‘Your patients are like your family’ - reflects retiring GP
Former Killeshandra GP, Doctor Hannah Ahern decided to hang up her stethoscope on December 16, after 32 years serving the community, writes Gemma Good.
Dr Ahern came to the lakeside town on November 20, 1988 and single-handedly established the Killeshandra practice.
“From the time I was in secondary school... it was a desire I had,” said Dr Ahern when asked about her chosen vocation. She spoke fondly of her parents whom she described as “progressive” as they educated her and her siblings.
“I was the youngest in the family and my sisters before me were nurses and I thought - yeah, I’d like that.”
“It was a wonderful opportunity.”
Dr Ahern recalls, when she started out, the qualifications required to study medicine weren't as stringent as now.
“At that time, all you needed was the desire to do it,” she said, explaining that the only requirements were two honours and a language.
“It’s a little different today when you need all the points.”
Speaking on the current times she said: “The face of general practice is changing... It’s going to be better and I think technology is going to play a big part in it.”
She predicts there will be less face-to-face interactions, with more video consultations, making the experience better for the patient as less time will be wasted in the waiting room.
She said that she would highly recommend the vocation, the only sacrifice she had to make was her time. Between family life and the general practice, she said “You have to juggle all the time... you’ve got to be able to multi-task.”
The doctor’s love and passion for her profession was evident as she found it difficult to find words that would describe it highly enough.
“It’s just one of those professions... It takes you out of yourself: helping people, it’s a very fulfilling career.”
“It’s a vocation really, it’s just a calling.”
Having trained in England, Dr Ahern said that the highlight of her career was getting into General Practice, after getting a GMS post in Ireland.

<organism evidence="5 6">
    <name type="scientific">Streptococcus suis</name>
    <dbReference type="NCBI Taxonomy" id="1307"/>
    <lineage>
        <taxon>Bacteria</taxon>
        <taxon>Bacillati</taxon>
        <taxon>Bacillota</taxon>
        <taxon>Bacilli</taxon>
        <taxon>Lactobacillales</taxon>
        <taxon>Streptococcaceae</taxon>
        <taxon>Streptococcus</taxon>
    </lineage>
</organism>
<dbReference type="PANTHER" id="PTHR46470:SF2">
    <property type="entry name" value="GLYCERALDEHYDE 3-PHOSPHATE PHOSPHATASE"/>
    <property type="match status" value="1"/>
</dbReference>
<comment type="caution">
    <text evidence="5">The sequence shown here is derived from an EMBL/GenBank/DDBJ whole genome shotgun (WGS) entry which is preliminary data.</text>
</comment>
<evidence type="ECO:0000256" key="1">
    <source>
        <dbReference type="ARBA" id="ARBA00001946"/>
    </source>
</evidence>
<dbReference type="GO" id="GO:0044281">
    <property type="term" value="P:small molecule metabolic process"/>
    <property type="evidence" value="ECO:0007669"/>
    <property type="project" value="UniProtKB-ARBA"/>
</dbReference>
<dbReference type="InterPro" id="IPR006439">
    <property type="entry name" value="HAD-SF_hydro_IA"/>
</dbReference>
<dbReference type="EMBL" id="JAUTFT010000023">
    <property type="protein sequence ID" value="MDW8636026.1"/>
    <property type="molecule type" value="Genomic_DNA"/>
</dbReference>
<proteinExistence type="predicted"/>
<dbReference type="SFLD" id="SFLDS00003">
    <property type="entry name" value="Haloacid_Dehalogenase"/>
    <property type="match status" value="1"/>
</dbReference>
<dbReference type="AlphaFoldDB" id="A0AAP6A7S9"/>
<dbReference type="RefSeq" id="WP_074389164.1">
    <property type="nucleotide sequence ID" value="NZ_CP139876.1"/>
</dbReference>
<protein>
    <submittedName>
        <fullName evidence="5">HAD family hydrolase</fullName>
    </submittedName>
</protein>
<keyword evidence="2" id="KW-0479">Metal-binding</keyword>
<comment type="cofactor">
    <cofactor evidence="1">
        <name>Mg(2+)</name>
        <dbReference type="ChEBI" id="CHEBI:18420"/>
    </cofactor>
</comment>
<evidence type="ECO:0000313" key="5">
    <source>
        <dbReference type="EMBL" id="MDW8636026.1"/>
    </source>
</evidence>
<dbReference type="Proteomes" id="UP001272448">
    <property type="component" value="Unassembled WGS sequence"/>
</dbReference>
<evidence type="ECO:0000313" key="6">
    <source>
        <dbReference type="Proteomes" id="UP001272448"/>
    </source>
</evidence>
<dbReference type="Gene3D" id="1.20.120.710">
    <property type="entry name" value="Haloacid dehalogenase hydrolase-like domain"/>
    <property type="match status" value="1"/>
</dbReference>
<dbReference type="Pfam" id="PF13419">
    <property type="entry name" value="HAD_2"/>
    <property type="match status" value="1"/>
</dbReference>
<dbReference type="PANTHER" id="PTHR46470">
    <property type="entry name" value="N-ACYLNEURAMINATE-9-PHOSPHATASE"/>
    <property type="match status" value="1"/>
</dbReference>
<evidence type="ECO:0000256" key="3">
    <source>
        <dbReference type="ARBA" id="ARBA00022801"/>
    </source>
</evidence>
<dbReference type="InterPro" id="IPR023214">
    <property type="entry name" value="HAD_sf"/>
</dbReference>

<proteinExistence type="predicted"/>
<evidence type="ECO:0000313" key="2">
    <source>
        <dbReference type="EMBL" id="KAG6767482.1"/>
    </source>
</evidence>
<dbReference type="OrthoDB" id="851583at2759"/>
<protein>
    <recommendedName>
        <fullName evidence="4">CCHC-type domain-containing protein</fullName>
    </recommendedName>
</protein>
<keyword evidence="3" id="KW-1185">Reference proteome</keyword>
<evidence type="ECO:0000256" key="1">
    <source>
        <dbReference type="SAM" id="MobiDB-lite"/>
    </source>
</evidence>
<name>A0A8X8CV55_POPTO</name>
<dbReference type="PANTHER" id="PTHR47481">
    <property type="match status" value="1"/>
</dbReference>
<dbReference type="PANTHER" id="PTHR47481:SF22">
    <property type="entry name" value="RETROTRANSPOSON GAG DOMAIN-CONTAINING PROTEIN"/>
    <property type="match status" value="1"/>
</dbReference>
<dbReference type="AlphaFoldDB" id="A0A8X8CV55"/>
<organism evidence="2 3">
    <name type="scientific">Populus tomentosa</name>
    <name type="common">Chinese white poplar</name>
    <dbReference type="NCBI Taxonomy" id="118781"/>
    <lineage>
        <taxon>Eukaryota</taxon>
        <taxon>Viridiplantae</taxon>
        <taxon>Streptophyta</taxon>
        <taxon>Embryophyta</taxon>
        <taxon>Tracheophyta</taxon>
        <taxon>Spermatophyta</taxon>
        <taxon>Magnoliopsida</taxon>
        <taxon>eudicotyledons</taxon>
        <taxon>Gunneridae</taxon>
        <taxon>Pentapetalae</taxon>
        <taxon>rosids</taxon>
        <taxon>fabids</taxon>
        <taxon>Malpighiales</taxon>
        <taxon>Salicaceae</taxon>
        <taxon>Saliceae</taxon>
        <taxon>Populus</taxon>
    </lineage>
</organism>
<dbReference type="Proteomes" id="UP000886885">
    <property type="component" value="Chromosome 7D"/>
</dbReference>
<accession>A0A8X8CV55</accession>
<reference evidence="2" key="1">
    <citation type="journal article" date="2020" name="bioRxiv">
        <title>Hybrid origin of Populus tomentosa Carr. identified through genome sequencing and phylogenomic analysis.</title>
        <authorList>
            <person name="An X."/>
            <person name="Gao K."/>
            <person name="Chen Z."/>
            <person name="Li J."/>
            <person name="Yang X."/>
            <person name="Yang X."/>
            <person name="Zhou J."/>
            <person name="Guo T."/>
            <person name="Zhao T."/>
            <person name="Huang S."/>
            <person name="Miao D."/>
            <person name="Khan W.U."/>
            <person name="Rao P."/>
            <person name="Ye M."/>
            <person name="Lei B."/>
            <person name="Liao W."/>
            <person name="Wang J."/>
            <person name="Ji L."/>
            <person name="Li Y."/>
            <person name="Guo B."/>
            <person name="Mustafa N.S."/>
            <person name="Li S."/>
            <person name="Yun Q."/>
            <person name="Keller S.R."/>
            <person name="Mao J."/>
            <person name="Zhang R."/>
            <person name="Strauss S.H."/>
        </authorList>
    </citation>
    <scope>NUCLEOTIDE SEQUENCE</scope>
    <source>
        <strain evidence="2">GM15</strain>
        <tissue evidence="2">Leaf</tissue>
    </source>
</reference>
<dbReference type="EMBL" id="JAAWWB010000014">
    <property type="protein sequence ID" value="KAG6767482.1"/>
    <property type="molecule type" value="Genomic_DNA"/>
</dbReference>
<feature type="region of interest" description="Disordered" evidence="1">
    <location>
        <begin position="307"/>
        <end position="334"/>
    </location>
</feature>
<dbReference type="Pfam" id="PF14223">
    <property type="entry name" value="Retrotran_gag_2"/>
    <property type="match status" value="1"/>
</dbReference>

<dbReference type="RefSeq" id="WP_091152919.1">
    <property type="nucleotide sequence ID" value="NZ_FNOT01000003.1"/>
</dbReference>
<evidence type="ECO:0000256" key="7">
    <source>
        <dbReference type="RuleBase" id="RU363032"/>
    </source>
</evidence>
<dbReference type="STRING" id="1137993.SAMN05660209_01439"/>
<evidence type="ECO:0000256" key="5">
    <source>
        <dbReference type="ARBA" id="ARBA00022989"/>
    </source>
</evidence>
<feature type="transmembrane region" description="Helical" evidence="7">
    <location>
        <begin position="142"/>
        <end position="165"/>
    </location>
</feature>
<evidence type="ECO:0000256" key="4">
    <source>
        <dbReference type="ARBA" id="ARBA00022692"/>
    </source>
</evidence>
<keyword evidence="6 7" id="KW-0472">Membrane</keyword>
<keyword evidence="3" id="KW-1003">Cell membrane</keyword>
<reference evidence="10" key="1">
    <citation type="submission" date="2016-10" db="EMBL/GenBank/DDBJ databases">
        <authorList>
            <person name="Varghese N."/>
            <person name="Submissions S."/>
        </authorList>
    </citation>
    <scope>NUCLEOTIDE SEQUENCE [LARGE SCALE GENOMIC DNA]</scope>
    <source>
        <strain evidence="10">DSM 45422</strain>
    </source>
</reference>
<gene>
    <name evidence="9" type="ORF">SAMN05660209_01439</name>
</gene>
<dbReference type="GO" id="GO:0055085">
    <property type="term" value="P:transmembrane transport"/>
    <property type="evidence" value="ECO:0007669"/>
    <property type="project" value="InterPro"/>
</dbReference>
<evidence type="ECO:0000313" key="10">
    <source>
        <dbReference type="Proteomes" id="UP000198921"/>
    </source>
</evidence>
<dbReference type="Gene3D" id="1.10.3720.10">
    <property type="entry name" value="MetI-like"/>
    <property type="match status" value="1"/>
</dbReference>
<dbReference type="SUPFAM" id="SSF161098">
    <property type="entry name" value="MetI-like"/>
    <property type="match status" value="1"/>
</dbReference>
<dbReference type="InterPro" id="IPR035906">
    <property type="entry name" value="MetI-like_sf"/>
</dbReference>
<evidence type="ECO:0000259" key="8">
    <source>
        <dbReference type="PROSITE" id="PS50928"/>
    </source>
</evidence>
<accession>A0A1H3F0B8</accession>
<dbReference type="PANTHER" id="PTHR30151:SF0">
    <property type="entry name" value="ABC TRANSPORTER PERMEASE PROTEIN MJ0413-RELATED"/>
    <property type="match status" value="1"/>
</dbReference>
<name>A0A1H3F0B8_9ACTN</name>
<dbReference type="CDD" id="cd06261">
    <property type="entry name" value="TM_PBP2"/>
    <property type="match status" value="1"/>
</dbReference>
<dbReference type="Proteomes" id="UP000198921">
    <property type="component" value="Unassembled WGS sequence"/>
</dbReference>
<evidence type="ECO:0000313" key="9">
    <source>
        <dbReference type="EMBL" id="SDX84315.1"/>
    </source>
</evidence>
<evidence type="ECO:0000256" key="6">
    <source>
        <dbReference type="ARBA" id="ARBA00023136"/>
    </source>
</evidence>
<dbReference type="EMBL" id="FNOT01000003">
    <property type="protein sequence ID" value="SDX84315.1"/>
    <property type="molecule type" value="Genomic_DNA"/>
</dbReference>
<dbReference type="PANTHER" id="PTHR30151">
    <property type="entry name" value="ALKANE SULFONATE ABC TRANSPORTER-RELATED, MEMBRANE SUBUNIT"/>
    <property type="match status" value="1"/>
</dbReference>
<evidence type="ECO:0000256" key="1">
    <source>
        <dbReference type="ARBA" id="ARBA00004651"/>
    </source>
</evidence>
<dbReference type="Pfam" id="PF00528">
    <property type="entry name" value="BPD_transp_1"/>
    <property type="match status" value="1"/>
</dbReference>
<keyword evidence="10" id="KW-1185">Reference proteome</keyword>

“I was 29 when I took up a rural practice in Drumkeeran, that’s where I started, and it was wonderful.”
Dr Ahern then spent some time in Donegal before taking her position in Killeshandra, where she says she has “never” looked back.
“I love the area I’m in... I couldn’t have been put in a better place because I have such wonderful support from my neighbours and from my friends.
“It was just unbelievable, they really rallied around and helped me so I could continue as a single-handed practitioner.”
“I would say I have gotten more out of the area than I put into it.”
Retirement has not been an easy decision for Dr Ahern, as she said that she has been planning to hand over the practice for more than a decade.
“I hate saying it, but time caught up with me.”
“The reason why I retired is because my time is up, it’s time to go and you have to be able to let go.”
Doctor Siobhan McNamee will be taking over the practice.
“I couldn’t have got a better person... I’m very lucky.”
When Dr Ahern first arrived, Killeshandra did not have a GP and she put in long hours in ensuring that the people had continuity of care.
“I thought if I could get this practice built up, I would never leave it without someone to take over my patients, and that I succeeded in doing.”
She said that retirement “is a whole new life.”
“You do suffer withdrawal symptoms; it will take time to adjust.”
“Your patients are like your family really... you’ve looked after them all the time and you saw them grow up and move on... I’ll miss all that.”
Devoted to the town of Killeshandra, she plans to use her retirement “to get involved in building up Killeshandra and getting it on the map.”
“My main thing is I want to keep the people fit and healthy,” Dr Ahern said, hinting at planning several outdoor activities and classes with pilates instructor Jeanette Finnman.
“My vision is that people will come in from outside to see how beautiful Killeshandra is, it should be teeming with tourism.”
“That’ll be my focus.”
“There’s lots to do around here... In that way I’m looking forward to my retirement.”
As is the new trend this year, Dr Ahern’s patients came out to show their appreciation for the tremendous work she has done for the town.
“Well, my heart was just overwhelmed with joy and gratitude... I couldn’t believe it.”
“It really made me feel appreciated.”
“I’d be a shy type of person... I would like to just slip out the back door and go home... that’d be me.”
The children of Killeshandra National School (C of I), Scoil Bhríde and Corlis National School compiled a book of pictures and messages for the doctor, which she plans to treasure.
“I’ll keep it forever, the effort that they put into it was just amazing.”
It can only go onwards and upwards for the Killeshandra doctor as she plans “to keep active and keep moving on” throughout her retirement.
Dr Ahern wishes to thank everyone for all the good that has come out of working in the town of Killeshandra.
“It was just a pleasure to look after them,” she concluded.